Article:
Artist alley's consist of tables upon tables lined up with portfolio books of prints, handmade jewelry and plushies, crafts and knick knacks, magnets, stickers, custom costume pieces and more. And it's not all stylized comic book art-- fine artists who have a unique or different approach, local artists, and other unique creatives also sell their art alongside these other, more expected con goers. Anyone who creates art and is passionate about what they create-regardless of their experience, style, background or medium-has a place at artist alley.
From outstanding character portraits crafted entirely out of duct tape to hand-crafted fine jewelry sculpted into the shapes of adorable ceramic sea creatures, artist alley is where you can find it all. It's where you'll find a table showcasing gorgeous airbrush prints of comic book villains right next to a table promoting one of a kind steam punk hair accessories-- both of which are across the aisle from a local artist who makes water color paintings of the various coffee shops of the Pacific Northwest. It's a refreshing break from the exhibition hall (which typically makes up the rest of the con) where nearly everything consists of commercialized products such as t-shirts and other such licensed vendor material.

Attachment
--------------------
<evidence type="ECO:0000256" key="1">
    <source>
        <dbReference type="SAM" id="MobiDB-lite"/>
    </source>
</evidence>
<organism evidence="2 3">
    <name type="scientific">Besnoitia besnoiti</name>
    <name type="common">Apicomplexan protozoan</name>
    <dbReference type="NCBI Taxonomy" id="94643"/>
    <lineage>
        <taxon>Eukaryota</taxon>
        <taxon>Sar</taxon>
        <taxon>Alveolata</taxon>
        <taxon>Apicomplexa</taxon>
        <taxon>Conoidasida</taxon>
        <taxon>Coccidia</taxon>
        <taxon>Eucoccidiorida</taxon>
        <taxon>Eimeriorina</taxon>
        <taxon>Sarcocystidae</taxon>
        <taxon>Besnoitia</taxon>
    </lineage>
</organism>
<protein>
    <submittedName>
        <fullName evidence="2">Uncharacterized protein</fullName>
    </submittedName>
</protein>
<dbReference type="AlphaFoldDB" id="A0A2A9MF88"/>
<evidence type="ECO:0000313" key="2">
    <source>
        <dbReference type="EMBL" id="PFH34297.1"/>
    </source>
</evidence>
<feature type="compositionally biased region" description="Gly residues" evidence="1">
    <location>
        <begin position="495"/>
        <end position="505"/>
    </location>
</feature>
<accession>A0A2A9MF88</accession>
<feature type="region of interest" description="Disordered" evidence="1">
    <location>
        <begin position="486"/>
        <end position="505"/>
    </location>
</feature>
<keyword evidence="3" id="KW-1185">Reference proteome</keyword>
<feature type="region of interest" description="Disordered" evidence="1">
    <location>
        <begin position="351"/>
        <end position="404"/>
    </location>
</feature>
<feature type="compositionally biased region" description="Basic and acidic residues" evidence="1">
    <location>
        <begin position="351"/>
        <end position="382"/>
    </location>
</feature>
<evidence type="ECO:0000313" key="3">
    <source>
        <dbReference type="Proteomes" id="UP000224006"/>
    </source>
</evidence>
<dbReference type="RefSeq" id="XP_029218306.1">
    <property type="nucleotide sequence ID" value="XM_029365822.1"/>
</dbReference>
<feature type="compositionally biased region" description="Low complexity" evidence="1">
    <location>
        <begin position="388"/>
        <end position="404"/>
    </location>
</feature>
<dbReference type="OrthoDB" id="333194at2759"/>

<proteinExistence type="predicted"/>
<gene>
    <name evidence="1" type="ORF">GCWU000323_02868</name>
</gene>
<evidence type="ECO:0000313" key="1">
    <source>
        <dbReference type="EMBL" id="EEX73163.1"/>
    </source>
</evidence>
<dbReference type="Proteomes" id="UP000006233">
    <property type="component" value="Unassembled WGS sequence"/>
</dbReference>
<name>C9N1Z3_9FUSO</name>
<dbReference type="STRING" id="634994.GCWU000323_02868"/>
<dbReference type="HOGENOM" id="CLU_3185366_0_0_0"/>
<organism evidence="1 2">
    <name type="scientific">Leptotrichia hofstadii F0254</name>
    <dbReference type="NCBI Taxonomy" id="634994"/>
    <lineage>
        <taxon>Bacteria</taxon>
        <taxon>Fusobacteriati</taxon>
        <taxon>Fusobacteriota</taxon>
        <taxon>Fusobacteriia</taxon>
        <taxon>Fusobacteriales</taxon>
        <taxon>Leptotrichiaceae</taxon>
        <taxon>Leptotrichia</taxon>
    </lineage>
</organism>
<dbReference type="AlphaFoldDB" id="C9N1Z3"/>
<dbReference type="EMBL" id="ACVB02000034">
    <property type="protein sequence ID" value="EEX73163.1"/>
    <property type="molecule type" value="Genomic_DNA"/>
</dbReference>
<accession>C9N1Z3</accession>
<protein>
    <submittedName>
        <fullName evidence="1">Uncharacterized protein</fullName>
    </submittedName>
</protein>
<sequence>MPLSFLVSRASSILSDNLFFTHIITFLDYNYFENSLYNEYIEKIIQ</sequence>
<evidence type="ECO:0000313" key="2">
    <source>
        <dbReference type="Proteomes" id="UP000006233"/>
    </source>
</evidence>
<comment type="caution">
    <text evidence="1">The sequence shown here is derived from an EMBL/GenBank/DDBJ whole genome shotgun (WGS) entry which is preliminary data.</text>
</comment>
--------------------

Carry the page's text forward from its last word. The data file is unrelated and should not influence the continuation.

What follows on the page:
Artist alley offers many artists an outlet and marketplace with which to share their work and receive recognition for what they do. It presents them with an opportunity to share their work with others and the chance to get their name and work into the hands of a diverse network of people. Beyond a seller's standpoint, comic con also offers aspiring and little known artists the opportunity to discover and be inspired by the work of other artists in their community, and gives them an excellent chance to network and become acquainted with other creative individuals who love art as much as they do. Many times the artists behind the tables are more than willing to answer questions, review portfolios, or give helpful advice and personal insights on their own experiences with selling art, techniques of the trade, and the sort of skills it takes to be successful.